Some time ago I read a book that became a very successful movie starring Matt Damon (Jimmy Stewart for our times, if you don’t mind my saying so). That book/movie was The Martian by Andy Wier. The movie very much recreates the tone of the book (tho I would recommend reading the book for a fuller understanding of the main character and the themes).
Upon recent reflection (and watching the movie again on demand) it occurs to me that there are several themes in this book and film that can serve us well, in life and in work. It has nothing to do with hearing care… and yet – it does.
Be a Weeble!
My brother is a Weeble. There have been numerous occasions in his life where he has striven for success, been knocked down, gotten up, dusted himself off and immediately moved on to the next challenge. Not that he has not had success – indeed he has. But I venture he would not have had nearly as much success in his life had he not repeatedly reached beyond what others perceived as his grasp.
‘Weebles wobble but they don’t fall down!” They are persistent and they are annoyingly positive and stubborn. But they get stuff done!
The protagonist of The Martian faces the ultimate knock-down. He is stranded on Mars alone with no communication. That is about as hopeless as it gets! But he doesn’t give up! He feels sorry for himself for a few minutes, then starts working at a solution. After all, what choice does he have? Lie down and die or get up and figure it out.
Life just has a way of knocking us down on a regular basis. But staying down is a choice. Even when the situation is not life and death, it is important not to give up. Persistence pays!
Figure It Out –
I love McGyver! And I enjoy emulating McGyver. I recently had to video screen views of REM procedures. I couldn’t use my own ears (tortuous canals and too much moving around involved), there was nobody nearby I could corral to be my “patient”, and no KEMAR. Oh well, so much for that little project. But then I started looking around the office.
How can I make this work?
An Otoscope speculum, a tymp ear tip, some Fun-Tak and a little tape later, and I was in business. Kind of hard to see, but here is my home-made KEMAR. It worked great!
In The Martian, our protagonist is alone and completely isolated, so he has to figure it out. He becomes the ultimate McGyver. He works out a very low-tech way to communicate, he transforms his living quarters into a Martian hothouse for cultivating potatoes, and he re-purposes about everything he touches. As he says at one point, “I am going to have to engineer the s*** out of it.”
I was recently fortunate enough to visit Peru; a trip that has been on my bucket list for most of my life. Winston, our guide at Machu Picchu, made very clear to us what he thought of the idea that the Inca wonders were created by ancient aliens (not much). No, we have not yet figured out how they built what they did. But it is simple arrogance to assume that since we, with our “advanced technology”, don’t understand how they accomplished everything they did, the Incas of the 15th century could not possibly have figured it out on their own.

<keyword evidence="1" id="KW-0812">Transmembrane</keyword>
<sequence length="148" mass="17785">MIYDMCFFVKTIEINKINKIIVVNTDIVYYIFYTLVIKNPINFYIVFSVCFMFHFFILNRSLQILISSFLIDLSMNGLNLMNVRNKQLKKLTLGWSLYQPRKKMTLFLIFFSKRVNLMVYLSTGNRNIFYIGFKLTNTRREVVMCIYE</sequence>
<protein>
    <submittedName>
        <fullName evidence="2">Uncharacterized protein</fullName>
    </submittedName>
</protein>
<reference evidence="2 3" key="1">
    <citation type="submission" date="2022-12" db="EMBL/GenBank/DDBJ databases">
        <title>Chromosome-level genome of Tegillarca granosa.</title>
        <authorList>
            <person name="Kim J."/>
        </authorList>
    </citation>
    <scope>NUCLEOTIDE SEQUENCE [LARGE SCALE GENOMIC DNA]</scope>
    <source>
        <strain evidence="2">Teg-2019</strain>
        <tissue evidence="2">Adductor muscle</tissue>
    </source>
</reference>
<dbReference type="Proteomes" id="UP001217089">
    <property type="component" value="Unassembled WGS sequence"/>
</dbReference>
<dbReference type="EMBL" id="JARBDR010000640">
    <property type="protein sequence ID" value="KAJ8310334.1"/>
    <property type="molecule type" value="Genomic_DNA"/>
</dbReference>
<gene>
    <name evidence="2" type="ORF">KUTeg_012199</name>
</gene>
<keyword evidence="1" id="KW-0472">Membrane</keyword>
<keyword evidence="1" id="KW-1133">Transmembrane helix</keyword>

As our guide Winston suggested, given time, imagination, motivation and perseverance, nearly anything can be accomplished.
Thank goodness we all have support systems and knowledgeable people around who can help us. I have been fortunate throughout my career to have been surrounded by people smarter than me that I could buttonhole for advice and counsel. But, we are not helpless!
Whatever it is, given enough motivation and time, we can figure it out. We will not always have THE EXPERT available to walk us thru the steps. What we do is not simple, but neither is it rocket science. We can refer to some of that advanced education we have accumulated, use a little imagination, and remember that manuals were written for a reason.
Keep Your Sense of Humor –
OK – I get it – it‘s a novel!!! It is easy to keep your sense of humor when you aren’t a real person in a hopeless situation. Still, the protagonist of The Martian was selected for the mission, in part, due to his positive personality and sense of humor.
Even when things get bad, humor can put things in perspective and sometimes change perspective. One of my favorite movie scenes is from Butch Cassidy and the Sundance Kid. Butch and Sundance have been pursued for days and are cornered a hundred feet above a river. Butch suggests jumping, but Sundance refuses, finally admitting that he can’t swim. Butch replies, “Heck, the fall will probably kill us.” Whereupon they jump, living to rob banks another day. Again, yes it’s a movie – but that quip is what broke the impasse.
Humor puts people at ease, it can be an effective teaching tool, and it can open a space where new ideas can take hold. So lighten up!
“…there is a basic human instinct to help each other out.”
In the book and film, thousands of people all around the world spend millions of man-hours and hundreds of millions of dollars to get one guy out of a serious pickle.
That same instinct is functioning when one hearing professional helps the couple before them to improve their lives by providing the hearing help they need. The difference is only a matter of scale.
So – Be a Weeble, figure it out, keep your sense of humor, and help someone hear better. It’s what we do!
Paul U. Teie, MS, has been an audiologist since 1991. He has spent much of his career in direct clinical care but has filled other roles in the hearing care industry as sales representative of a special instrument dealer and a hearing instrument manufacturer. Since 2007 he has provided sales and clinical training for large hearing care networks and currently trains for HearUSA/HearCanada.
*featured image, The Martian, 20th Century Fox